Another year, another broadband fixed wireless conference. This years Wireless Communications Association annual get-together, held in Boston at the end of June, was a lot like years past, except that this time we had numerous bankruptcies hanging over our heads in addition to the usual complaints about the lack of good gear.
Over two days I saw a lot of strained smiles. Vendors and operators tried to get excited and express positive outlooks despite the hard times. They talked about the great potential of the technology and touted super services and capabilities — but it all seemed forced. Since the bankruptcies of Teligent, Winstar Communications and Advanced Radio Telecom, it must be hard to feel genuinely positive.
Oddly, the number of vendors seems to have multiplied while the number of operators has shrunk. New gear makers are popping out of the woodwork with innovative new systems. I cant imagine how its possible for them to be finding funding, considering the current low point in the broadband wireless market combined with the general market downturn.
The existence of so many vendors in the Multichannel Multipoint Distribution Service (MMDS) market, populated mainly by Sprint and WorldCom, is especially baffling given that Hybrid Networks, which must have the lions share of the market as Sprints main supplier, may be delisted from the Nasdaq. If Hybrid is suffering, how can the others be surviving?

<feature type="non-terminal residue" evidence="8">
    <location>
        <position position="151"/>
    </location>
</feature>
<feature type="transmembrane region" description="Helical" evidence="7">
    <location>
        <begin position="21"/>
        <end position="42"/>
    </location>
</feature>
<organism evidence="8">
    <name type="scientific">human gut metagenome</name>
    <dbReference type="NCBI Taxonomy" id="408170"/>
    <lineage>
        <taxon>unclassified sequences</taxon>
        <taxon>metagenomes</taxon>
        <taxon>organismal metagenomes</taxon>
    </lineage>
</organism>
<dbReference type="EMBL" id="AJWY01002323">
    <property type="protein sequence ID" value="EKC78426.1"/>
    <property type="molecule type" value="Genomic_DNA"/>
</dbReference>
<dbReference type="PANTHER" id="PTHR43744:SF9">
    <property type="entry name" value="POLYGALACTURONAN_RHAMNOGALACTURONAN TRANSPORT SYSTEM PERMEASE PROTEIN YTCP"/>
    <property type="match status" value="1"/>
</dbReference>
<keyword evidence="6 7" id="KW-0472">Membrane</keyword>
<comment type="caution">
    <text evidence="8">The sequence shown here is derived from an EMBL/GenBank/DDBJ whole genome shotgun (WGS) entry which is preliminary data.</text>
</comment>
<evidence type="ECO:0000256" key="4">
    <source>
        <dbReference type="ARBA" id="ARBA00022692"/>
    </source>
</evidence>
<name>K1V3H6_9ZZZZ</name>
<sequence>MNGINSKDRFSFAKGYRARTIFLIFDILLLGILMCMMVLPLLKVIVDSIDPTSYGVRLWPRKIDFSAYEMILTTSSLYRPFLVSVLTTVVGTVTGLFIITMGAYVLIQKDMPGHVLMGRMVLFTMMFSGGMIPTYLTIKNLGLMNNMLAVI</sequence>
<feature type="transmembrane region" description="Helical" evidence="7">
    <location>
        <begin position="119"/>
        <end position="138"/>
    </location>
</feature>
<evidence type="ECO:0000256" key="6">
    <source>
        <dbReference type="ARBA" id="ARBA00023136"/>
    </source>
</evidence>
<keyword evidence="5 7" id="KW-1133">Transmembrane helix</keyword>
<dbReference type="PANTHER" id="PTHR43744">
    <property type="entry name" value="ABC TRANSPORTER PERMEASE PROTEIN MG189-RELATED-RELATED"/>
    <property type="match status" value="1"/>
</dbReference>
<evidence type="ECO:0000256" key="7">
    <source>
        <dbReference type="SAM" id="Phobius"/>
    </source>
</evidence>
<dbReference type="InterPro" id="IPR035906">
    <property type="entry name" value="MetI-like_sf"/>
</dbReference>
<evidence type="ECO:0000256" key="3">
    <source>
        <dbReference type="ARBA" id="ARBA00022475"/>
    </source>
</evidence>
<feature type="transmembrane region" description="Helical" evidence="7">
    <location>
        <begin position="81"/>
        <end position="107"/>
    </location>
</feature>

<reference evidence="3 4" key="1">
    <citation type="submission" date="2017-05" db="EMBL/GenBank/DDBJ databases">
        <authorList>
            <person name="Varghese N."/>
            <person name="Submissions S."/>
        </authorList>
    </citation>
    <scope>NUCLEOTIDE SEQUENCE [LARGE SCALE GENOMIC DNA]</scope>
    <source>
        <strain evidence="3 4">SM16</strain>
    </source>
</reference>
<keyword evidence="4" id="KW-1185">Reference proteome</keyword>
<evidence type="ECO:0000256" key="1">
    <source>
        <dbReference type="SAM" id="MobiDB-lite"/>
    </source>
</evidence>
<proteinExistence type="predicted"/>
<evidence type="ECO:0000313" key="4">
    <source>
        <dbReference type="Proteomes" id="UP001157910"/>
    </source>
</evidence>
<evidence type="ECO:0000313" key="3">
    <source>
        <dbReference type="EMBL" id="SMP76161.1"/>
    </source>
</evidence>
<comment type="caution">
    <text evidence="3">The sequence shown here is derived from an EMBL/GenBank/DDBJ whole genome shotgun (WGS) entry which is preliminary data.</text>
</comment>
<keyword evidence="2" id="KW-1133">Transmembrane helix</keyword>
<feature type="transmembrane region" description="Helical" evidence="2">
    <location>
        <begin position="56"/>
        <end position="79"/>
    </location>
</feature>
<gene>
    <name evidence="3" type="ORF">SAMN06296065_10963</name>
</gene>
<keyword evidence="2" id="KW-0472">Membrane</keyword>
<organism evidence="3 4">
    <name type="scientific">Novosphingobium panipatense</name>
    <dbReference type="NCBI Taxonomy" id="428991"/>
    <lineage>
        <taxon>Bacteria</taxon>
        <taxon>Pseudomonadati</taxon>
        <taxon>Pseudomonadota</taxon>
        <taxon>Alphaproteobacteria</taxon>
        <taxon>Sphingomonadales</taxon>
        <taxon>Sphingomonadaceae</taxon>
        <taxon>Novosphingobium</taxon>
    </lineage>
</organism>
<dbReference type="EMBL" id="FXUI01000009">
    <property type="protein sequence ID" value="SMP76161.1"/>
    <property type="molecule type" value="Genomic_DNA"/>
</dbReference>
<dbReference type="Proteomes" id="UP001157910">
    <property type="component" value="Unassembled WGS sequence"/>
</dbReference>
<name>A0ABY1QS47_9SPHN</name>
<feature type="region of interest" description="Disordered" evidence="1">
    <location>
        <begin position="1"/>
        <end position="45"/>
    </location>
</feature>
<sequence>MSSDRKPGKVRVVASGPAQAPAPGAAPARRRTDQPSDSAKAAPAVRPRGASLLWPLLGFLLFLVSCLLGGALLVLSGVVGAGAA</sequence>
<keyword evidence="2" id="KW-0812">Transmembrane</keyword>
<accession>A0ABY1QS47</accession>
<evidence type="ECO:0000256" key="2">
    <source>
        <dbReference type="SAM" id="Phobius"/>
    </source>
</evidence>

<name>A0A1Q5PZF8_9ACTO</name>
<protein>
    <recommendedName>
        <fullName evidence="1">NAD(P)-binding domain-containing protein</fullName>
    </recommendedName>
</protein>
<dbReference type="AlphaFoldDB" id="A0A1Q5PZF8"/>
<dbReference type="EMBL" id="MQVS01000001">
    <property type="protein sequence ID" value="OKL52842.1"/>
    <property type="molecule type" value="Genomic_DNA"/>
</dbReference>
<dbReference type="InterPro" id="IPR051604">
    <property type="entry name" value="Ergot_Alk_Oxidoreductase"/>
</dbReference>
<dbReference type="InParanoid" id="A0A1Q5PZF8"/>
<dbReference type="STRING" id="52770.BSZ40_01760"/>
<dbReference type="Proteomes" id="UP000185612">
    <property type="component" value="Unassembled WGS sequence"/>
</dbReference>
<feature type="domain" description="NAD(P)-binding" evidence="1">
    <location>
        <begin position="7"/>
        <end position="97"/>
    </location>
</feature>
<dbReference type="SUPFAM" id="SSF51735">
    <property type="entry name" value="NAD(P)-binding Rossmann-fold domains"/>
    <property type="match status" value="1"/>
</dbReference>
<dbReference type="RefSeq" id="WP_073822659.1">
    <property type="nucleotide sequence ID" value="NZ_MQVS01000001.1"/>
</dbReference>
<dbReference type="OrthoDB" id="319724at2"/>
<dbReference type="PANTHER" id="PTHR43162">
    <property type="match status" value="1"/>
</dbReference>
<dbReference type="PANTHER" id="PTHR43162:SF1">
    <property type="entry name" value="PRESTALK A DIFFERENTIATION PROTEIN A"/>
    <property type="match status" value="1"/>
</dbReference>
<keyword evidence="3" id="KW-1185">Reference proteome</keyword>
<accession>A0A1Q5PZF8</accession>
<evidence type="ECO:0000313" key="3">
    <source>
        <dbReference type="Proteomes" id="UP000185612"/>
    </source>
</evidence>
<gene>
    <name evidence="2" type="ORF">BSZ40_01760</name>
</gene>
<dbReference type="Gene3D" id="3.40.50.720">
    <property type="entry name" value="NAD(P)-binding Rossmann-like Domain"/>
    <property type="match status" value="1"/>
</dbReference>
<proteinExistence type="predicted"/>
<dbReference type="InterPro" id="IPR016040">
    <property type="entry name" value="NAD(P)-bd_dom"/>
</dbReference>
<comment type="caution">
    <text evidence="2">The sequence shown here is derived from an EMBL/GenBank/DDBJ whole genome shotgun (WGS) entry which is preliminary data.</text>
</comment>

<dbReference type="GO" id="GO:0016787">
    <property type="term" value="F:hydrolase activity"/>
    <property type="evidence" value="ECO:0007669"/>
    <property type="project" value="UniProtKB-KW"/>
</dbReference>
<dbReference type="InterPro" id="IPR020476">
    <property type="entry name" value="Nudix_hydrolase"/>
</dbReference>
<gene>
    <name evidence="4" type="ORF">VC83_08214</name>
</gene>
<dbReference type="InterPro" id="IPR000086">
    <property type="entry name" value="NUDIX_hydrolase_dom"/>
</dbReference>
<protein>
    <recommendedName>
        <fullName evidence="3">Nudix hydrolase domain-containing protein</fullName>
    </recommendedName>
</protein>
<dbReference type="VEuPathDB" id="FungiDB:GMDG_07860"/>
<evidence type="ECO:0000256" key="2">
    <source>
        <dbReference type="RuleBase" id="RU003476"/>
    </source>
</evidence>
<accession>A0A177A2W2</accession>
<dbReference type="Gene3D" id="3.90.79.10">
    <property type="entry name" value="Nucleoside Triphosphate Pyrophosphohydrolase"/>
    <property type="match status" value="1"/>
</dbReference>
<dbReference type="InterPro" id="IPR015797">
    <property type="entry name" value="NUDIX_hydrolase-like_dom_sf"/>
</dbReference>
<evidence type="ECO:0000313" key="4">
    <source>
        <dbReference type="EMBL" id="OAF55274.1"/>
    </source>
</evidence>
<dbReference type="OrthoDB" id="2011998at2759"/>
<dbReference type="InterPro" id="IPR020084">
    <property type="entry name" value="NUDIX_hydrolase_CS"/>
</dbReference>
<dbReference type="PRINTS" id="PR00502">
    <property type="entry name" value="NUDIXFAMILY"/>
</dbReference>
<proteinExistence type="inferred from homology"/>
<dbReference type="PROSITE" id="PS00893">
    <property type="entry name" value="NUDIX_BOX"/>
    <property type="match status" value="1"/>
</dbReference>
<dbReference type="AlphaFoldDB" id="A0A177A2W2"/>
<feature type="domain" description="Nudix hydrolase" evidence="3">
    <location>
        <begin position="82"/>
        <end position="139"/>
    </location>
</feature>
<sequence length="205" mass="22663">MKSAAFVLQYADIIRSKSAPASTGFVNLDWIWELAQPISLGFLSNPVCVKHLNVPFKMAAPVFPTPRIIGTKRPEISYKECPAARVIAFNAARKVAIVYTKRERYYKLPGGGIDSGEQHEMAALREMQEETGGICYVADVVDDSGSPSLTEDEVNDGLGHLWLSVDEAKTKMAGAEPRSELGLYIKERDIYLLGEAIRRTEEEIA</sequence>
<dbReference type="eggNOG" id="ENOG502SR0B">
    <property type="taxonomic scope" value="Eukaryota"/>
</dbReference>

Vendors and operators in the MMDS space are all hoping to achieve the same things: technology that can transmit data without line of sight and units that customers can self-install. Vendors say they have the technology; operators say the suppliers arent there yet. Thus, its a bit of a stalemate. The vendors sit around with bated breath waiting for an operator to make a major deal with anyone so that some confidence can be restored in the space.
One or two things were different this year, however. In the past, especially in the Local Multipoint Distribution Service (LMDS) space, a major focus was on services. Those companies said the only way to survive was to sell all kinds of add-on services. While some companies still toe that line, others are considering the validity of straight bandwidth plays. When a company called E-xpedient/Cavu released a 100-megabit-per-second offering, in the midst of all the services talk, it seemed crazy. Im still not sure if the plan will succeed but a couple of analysts at the conference thought E-xpedient/Cavu had a good idea.
Another surprise was an AT&T Wireless presence as well as a frank discussion of its famed Project Angel, a fixed wireless broadband data and voice service. Even though AT&T designs and manufactures its own products, Michael Keith, the president of AT&Ts fixed wireless group, urged the industry to come together under standards. He even went so far as to say that AT&T would contribute some of its own intellectual property "in some form," to help put standards in place.